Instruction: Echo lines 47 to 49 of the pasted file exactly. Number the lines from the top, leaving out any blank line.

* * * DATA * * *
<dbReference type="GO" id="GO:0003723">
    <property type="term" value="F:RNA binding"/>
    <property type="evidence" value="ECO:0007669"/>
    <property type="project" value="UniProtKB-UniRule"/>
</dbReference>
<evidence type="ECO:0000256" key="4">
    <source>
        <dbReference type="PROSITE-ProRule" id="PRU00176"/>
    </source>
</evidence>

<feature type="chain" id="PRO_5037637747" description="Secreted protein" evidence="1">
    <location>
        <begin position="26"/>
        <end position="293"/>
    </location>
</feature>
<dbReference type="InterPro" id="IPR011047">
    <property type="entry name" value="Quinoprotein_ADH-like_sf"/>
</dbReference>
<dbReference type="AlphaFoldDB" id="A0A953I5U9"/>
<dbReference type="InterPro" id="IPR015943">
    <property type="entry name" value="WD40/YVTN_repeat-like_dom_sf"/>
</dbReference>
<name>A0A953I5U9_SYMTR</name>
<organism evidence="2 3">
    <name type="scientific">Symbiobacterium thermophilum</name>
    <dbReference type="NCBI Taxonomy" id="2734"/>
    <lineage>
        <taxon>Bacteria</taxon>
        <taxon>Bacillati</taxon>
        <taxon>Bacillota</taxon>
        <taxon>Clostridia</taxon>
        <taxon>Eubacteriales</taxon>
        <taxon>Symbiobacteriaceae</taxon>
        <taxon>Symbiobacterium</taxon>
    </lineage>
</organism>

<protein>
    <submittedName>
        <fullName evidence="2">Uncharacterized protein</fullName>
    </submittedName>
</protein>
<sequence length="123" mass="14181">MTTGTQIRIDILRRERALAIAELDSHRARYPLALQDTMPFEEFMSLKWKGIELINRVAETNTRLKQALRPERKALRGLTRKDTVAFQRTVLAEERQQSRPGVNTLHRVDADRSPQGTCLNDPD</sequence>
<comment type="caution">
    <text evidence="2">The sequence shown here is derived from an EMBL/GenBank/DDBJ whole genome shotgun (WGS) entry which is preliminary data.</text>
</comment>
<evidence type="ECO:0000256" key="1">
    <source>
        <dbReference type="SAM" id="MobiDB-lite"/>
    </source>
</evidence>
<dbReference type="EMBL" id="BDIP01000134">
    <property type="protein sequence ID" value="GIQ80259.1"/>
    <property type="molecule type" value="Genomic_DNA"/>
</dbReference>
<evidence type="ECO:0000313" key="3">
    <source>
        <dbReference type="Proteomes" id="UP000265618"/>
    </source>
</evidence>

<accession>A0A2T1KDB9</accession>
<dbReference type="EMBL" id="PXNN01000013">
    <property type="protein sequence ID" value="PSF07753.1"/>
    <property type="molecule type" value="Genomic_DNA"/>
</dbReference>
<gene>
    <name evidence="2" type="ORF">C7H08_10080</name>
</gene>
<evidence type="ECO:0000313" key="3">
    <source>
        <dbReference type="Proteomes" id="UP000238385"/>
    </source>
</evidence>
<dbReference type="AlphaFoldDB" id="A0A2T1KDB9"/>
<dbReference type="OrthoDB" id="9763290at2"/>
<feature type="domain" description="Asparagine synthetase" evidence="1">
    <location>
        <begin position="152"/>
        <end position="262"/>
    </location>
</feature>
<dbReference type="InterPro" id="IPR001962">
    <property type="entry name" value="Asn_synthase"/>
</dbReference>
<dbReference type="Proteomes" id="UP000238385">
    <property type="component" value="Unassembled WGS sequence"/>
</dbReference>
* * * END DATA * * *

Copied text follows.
<evidence type="ECO:0000256" key="1">
    <source>
        <dbReference type="SAM" id="MobiDB-lite"/>